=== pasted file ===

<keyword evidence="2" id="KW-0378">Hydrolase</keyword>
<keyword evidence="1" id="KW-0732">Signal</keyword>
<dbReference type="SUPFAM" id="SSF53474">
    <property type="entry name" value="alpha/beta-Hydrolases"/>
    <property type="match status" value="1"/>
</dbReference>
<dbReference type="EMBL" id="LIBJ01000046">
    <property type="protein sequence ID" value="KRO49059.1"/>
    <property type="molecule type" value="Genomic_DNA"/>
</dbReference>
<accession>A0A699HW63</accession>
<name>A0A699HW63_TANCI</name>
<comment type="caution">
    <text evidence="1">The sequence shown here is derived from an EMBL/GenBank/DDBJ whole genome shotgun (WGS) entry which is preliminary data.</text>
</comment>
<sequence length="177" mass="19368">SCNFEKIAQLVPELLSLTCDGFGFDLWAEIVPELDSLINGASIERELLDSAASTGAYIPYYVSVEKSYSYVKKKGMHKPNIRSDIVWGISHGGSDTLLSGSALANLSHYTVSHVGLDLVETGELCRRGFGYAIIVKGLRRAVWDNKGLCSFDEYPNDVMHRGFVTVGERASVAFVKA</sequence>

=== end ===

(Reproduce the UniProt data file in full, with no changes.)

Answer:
<keyword evidence="2" id="KW-0378">Hydrolase</keyword>
<keyword evidence="1" id="KW-0732">Signal</keyword>
<dbReference type="SUPFAM" id="SSF53474">
    <property type="entry name" value="alpha/beta-Hydrolases"/>
    <property type="match status" value="1"/>
</dbReference>
<dbReference type="EMBL" id="LIBJ01000046">
    <property type="protein sequence ID" value="KRO49059.1"/>
    <property type="molecule type" value="Genomic_DNA"/>
</dbReference>
<accession>A0A699HW63</accession>
<name>A0A699HW63_TANCI</name>
<comment type="caution">
    <text evidence="1">The sequence shown here is derived from an EMBL/GenBank/DDBJ whole genome shotgun (WGS) entry which is preliminary data.</text>
</comment>
<sequence length="177" mass="19368">SCNFEKIAQLVPELLSLTCDGFGFDLWAEIVPELDSLINGASIERELLDSAASTGAYIPYYVSVEKSYSYVKKKGMHKPNIRSDIVWGISHGGSDTLLSGSALANLSHYTVSHVGLDLVETGELCRRGFGYAIIVKGLRRAVWDNKGLCSFDEYPNDVMHRGFVTVGERASVAFVKA</sequence>